For analyzing the prevalence of symptoms and signs, there are many coincidences between different syndrome patterns. For example, dry mouth, fatigue, and fine pulse were the common manifestations of the five syndromes (Table 2). Even there were significant differences between deficient and excessive patterns, a large proportion of cases was actually in deficiency-excess complex (Table 4). It is not only because the specificity of symptom and sign for a particular syndrome pattern is relatively low, but also human body is an organic and complex whole, for which coexistence and transition of syndrome patterns are ordinary. Therefore, syndrome pattern should be differentiated comprehensively from a series of symptoms and signs. The dominant manifestations listed in Table 2 showed the norm of each symptom, which can be a reference for other TCM studies on advanced cancer.

In the past decades, the essence of syndrome patterns is determined with modern medical examination in terms of system biology [19]. For example, Chu et al. used serum proteomes to distinguish the essential hypertension patients with abundant phlegm-dampness from the healthy persons and the essential hypertension patients with non-phlegm-dampness [20]. In this study, patients in deficient pattern was significantly in higher mean age, and lower functional status (PPS) and level of blood haemoglobin when comparing with that in excessive pattern, while their Complex was at intermediate ( ). These objective assessment measures in conventional Western medicine may be as an auxiliary for the differentiation of syndrome patterns, although further investigations are necessary to develop certain guidelines. Furthermore, the impact of prescribed opioids on syndrome patterns cannot be concluded in this study. The influence of confounding by the opioid dose, duration of opioids intake, polypharmacy and polytreatment may be probably present.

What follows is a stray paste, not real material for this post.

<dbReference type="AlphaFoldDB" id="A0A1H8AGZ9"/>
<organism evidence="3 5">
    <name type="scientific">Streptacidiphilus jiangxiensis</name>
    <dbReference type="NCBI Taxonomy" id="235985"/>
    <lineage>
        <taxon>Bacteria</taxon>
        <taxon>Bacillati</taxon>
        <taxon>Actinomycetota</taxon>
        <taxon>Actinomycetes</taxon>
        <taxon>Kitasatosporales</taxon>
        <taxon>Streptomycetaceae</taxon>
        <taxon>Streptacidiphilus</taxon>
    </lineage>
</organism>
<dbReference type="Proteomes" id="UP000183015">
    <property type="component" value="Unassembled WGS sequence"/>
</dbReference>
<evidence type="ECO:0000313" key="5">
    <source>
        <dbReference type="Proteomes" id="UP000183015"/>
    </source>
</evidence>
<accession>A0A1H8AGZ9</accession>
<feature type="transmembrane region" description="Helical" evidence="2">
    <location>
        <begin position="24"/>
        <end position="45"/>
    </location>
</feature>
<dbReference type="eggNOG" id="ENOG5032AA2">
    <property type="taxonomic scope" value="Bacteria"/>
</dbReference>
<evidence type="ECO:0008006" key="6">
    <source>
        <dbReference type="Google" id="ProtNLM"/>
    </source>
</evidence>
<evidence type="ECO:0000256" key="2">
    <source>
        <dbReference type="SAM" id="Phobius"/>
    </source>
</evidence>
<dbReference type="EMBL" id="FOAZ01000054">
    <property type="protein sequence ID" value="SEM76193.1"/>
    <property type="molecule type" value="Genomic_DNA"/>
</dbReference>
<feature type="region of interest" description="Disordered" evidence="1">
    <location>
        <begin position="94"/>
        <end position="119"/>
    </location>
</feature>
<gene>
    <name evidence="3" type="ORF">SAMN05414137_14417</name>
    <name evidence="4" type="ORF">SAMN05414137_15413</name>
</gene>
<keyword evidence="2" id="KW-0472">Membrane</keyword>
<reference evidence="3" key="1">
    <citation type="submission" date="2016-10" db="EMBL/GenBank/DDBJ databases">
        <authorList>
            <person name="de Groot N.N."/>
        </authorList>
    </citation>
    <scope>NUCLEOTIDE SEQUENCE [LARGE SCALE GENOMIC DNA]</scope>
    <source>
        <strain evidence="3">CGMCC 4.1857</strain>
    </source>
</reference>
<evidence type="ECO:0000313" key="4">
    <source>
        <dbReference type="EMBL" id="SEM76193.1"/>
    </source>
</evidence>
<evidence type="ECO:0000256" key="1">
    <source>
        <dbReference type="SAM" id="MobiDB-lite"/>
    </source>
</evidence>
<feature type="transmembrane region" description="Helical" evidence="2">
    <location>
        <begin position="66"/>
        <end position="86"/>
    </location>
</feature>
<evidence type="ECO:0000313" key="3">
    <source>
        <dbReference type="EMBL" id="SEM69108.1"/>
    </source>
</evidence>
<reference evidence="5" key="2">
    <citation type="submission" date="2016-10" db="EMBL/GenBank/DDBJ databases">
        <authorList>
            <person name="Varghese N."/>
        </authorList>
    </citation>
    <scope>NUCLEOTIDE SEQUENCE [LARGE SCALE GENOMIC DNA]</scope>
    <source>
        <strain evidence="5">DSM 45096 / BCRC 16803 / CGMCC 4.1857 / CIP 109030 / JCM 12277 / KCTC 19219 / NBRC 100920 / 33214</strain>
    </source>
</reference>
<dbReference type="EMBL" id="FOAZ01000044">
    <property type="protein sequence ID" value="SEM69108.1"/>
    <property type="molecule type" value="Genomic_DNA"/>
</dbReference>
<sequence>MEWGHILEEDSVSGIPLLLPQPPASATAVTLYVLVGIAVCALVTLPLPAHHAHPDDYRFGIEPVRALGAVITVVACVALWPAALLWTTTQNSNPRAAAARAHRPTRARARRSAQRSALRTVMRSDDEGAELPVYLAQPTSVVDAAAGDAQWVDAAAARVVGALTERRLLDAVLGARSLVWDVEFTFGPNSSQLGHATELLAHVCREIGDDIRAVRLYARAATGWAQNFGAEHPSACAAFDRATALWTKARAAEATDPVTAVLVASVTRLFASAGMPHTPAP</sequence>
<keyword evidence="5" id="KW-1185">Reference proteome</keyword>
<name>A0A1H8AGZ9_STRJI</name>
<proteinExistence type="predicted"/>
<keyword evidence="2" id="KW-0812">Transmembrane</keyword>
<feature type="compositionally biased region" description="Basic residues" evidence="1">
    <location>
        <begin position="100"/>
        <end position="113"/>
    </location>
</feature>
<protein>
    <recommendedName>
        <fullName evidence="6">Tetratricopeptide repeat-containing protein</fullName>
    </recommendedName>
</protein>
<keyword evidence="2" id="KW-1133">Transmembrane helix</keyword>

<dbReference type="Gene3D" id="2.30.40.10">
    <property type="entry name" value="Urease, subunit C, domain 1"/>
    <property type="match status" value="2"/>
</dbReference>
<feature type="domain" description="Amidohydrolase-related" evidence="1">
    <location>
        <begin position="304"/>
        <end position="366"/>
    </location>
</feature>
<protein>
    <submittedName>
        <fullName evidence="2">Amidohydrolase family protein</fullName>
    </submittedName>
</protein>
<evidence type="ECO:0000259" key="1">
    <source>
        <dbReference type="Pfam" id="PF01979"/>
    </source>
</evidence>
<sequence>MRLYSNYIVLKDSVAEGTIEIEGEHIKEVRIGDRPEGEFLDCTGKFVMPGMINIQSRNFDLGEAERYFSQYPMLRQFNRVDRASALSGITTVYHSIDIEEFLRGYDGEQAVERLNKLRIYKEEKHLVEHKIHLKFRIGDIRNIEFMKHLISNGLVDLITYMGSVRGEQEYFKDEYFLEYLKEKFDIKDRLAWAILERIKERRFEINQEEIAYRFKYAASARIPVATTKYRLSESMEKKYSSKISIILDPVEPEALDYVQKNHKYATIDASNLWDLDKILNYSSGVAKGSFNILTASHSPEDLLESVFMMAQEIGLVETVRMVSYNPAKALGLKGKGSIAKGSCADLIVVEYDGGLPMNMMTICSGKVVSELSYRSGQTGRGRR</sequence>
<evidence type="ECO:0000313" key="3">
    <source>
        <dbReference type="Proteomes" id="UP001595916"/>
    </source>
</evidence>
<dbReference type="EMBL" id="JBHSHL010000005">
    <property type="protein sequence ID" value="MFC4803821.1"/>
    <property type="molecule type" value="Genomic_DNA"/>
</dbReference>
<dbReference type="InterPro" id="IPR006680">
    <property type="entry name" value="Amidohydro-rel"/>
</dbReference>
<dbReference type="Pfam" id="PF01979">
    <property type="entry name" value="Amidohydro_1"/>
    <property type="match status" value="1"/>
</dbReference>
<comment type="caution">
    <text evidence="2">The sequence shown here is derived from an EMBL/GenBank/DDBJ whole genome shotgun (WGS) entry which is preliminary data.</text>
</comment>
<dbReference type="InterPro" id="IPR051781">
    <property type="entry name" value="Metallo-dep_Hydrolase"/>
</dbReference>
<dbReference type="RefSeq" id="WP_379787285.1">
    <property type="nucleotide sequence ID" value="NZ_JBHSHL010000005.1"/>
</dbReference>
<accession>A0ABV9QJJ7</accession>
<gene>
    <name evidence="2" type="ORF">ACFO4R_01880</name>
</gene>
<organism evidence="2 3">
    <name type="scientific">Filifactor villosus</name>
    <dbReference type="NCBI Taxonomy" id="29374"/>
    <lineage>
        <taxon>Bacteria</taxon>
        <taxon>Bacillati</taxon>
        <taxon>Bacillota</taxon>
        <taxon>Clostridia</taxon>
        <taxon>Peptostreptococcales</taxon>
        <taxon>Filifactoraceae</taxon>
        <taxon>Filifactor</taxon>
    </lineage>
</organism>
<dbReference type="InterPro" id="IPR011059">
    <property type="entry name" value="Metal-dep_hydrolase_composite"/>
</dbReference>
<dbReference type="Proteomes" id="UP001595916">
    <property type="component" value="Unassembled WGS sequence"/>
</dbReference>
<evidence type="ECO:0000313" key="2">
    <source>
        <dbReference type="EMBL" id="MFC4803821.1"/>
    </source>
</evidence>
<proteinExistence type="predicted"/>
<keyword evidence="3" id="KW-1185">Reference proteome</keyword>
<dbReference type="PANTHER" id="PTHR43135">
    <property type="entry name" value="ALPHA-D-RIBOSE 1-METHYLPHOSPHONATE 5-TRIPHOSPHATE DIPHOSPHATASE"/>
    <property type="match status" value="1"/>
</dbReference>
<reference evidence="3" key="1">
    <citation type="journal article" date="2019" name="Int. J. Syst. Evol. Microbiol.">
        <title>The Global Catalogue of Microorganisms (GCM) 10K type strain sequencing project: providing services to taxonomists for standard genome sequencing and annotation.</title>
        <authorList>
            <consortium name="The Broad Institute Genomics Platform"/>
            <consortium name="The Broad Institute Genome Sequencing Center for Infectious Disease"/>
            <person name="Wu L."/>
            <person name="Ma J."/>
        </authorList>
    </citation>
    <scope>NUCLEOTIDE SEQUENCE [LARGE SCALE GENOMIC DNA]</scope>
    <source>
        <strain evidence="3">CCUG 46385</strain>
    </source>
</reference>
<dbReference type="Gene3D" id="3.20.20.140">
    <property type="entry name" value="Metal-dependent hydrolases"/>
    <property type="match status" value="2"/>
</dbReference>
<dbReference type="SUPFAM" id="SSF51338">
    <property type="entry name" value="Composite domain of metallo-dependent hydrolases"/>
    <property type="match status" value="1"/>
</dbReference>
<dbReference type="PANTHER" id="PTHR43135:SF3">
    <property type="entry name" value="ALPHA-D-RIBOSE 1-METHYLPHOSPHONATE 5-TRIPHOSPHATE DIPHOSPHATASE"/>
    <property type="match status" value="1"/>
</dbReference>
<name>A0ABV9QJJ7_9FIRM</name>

Syndrome is the quintessence of TCM theory. However, consensus on its diagnosis is still limited; the diagnostic consistency among Chinese Medicine practitioners can be as low as 30% [21]. These not only make syndrome difficult to interpret and repeat on researches, but also impede the generalization of TCM to the world. We believe that standardizing the terminology, quantizing the description of syndrome, and validating TCM with evidence-based approaches are urgently needed for the development of TCM in future. Moreover, TCM has its vantage on analyzing diseases from a macroscopic point of view and human-oriented mind. Subjective measures, such as inadequate pushing force, sense of incomplete defecation and difficulty in defecation used in this study, are important for making diagnosis and prescription in TCM. On the contrary, conventional medicine is more dependent on objective measures and scientific assessment tools. Up till recently, patient’s own perception of difficult defecation in the clinical assessment of constipation in palliative care and in treatment evaluation is emphasized [22]. We foresee that there are many opportunities for the incorporation of traditional medicine to convention medicine on diagnosis and treatment in both clinical practice and scientific researches.

Two aspects of this study should be reported as potential limitations in drawing broad conclusions. First, the whole study only involved 225 cases from two palliative care units, and there were 13 and seven patients in the groups of excess Heat and pure excessive pattern, respectively. When working with these small sample sizes, the results obtained from statistics may be underpowered to detect important effects or associations [23]. The distribution of syndrome patterns may not be able to generalize for all palliative cancer patients in Hong Kong. Second, variations in diagnosis do exist among CM practitioners [24]. Therefore, the diagnosis of syndrome should be made from more than one CM practitioner, and disagreements are resolved by discussions.

5. Conclusion

Advanced cancer patients were subject to be in deficient pattern, and many of them were complicated by excessive pattern. Qi deficiency and its combination of Qi stagnation and blood (Yin) deficiency were the most common syndromes for patients with constipation. Furthermore, age, functional status, and level of blood haemoglobin were factors related to the type of TCM syndrome. A TCM prescription with the functions on replenishing the deficiency, redirecting the flow of Qi stagnation and moistening the dryness caused by the blood (Yin) deficiency can be made for the treatment of advance cancer patients with constipation. Robust trials are urgently needed for further justifying its efficacy and safety in evidence-based approaches.

Conflict of Interests

The authors declare that there are no competing financial or other interests exist.

Acknowledgments

This study was fully supported by the Yan Chai Hospital-Hong Kong Baptist University Clinical Centre for Training and Research in Chinese Medicine (West Kowloon). The authors would also like to thank the Hong Kong Hospital Authority for providing administrative support.